Of course, sooner or later if you know this franchise you know that the infamous mirror chant has to come back to the world around us. Suffice it to say that the moment that it does, its revival and the inevitable repercussions for doing so are truly sweet in all the right ways. I mean make no mistake dear reader: this film is not a mystery by any stretch, heck even seeing bees in this is foreboding, but the violence that is conducted in this is wonderfully enigmatic as well. Indeed it can be visceral and it can be wink and nod (usually dependent on who is on the receiving end of the hook). Yet what distinguishes this slice and dice of horror cinema from what has come before is that this one’s deaths are not usually shown to us from the point of view of those who are dumb enough to bring Candyman into our world. Instead this one prefers to give us a outside perspective that lets us witness with anguish these people get brutally gutted by something that is only seen in the reflection of a mirror. As a result, we see that Candyman the entity is left feeling way more supernatural than at nearly any point in this series and his springing forth from artwork and buildings just really manages to talk to all the aspects that brutal and bloody violence can impact a locale. Yet lest you think this one goes full-on slasher I would like to let you know not to worry. That is because this one, much in the same vein as the first one, keeps the slicing and dicing at bay for quite a while and instead gives us an ominous and foreboding analysis on how people and the tales they regale one another with can often be molded by the world around them. A feat that is made possible by the fact that the creative team behind the camera always try to make sure that you, the viewer have a fairly good comprehension not only about how each individual moves when on camera, but also how they function in each locale that we see them in before the camera zooms in on them exclusively. It’s also worth noting that this movie’s composer Mr. Robert A.A. Lowe also does a wonderful job at getting pathos from physical locations and whilst his score does in many respects pay tribute to the top-notch work done on the first two by Philip Glass, he also gives us moments where the music literally makes you feel like something is waiting to come forward right from the city itself.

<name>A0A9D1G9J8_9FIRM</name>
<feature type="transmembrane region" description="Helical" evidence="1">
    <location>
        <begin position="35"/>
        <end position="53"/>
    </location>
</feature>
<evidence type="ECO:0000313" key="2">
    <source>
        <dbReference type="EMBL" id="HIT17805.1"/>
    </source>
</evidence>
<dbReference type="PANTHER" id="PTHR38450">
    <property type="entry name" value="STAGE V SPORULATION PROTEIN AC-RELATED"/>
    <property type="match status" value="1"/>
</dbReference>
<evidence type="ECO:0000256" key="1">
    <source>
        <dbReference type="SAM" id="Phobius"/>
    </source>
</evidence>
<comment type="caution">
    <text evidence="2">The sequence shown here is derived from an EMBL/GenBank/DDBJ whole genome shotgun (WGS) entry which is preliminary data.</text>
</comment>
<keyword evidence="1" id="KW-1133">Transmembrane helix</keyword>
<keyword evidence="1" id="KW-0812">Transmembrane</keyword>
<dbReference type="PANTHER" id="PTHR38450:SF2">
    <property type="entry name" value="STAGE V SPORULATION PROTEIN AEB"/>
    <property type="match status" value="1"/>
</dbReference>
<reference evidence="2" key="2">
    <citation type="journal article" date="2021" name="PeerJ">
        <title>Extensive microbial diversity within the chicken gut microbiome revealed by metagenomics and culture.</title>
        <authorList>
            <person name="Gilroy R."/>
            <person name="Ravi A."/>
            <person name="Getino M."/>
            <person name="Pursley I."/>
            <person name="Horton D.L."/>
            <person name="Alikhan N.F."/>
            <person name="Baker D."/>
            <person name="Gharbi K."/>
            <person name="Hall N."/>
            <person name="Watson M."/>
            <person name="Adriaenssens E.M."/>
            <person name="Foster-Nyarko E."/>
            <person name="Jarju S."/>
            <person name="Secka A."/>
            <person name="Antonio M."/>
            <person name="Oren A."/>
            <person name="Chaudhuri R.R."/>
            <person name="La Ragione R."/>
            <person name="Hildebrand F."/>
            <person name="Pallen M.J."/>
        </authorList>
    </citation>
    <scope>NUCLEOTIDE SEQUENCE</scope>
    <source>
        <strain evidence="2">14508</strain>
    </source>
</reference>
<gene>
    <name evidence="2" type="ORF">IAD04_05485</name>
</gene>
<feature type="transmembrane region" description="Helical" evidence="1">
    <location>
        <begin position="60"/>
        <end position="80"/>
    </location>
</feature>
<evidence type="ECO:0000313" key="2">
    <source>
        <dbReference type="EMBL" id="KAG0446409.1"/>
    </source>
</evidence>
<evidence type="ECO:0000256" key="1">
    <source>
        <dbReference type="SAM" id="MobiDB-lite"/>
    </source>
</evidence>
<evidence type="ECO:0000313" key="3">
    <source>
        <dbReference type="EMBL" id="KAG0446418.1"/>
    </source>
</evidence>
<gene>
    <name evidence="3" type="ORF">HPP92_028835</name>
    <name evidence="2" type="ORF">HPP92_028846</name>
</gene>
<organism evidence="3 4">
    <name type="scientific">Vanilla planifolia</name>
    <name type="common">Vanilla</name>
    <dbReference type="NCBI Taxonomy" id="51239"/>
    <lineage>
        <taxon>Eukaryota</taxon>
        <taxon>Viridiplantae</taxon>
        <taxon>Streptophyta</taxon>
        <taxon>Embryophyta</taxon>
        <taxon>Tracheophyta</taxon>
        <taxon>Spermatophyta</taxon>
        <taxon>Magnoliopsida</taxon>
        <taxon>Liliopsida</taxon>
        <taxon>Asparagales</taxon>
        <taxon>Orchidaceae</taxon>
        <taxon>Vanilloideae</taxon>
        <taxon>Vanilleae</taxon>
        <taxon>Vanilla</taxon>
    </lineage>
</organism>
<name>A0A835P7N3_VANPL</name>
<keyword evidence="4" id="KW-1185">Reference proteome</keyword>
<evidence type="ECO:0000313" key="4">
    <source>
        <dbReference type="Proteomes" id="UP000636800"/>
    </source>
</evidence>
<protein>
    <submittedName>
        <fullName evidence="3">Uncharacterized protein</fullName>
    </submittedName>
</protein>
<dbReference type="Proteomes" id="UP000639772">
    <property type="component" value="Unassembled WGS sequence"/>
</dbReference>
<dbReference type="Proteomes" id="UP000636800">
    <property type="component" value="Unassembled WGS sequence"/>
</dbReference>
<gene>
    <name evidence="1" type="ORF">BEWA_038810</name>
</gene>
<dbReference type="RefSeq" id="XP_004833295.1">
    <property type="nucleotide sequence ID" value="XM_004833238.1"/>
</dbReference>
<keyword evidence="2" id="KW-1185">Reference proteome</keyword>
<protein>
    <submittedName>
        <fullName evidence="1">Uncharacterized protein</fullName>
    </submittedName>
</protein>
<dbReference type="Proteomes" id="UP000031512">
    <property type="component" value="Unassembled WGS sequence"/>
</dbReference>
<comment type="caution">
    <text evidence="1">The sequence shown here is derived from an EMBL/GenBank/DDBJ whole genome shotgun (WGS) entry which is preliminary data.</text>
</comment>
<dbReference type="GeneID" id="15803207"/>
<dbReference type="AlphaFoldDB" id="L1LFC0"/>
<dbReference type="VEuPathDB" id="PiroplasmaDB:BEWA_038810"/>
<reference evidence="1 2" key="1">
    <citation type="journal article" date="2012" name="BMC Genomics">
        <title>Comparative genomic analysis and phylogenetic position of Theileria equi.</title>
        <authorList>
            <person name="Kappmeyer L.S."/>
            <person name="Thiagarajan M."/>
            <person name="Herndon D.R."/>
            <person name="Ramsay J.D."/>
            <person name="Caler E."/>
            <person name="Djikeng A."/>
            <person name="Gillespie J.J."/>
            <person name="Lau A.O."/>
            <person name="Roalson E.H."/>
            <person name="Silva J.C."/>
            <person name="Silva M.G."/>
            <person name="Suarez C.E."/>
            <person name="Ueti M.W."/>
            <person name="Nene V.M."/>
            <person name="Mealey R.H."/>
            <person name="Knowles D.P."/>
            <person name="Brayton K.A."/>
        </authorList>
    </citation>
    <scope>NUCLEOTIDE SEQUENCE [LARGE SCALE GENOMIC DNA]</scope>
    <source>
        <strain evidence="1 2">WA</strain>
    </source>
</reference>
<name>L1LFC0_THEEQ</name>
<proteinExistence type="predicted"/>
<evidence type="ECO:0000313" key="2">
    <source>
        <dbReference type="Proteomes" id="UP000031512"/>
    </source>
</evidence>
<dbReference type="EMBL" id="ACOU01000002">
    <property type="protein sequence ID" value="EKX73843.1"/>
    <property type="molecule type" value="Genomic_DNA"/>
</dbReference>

All in all I’m not gonna lie to you dear reader: the 2021 Candyman is a slice and dice of horror cinema that is designed to stay with you a good long while. More than that, this is one that is designed to sneak up on you when you look at yourself in the mirror and politely yet firmly ask you to analyze the truth being showcased to you, the viewer that yes you may be aware of it, but that doesn’t mean you want to be reminded of it. It is with that in mind that this part throwback, part modern retooling entry in the Candyman saga is an ominous visit down the rabbit hole into a brutal and visceral past that, much like the titular character, refuses to die. Yes, much like the other 2 follow-ups, this one does contribute a few novel twists and turns to the overall story, but it also throws it for a loop in ways that are wonderfully refreshing yet also fit in perfectly with everything that we have seen so far. Therefore, go ahead and look in that mirror and say his name five times. I promise you’ll appreciate what you see. On a scale of 1-5 I give Candyman “2021” a solid 3.5 out of 5.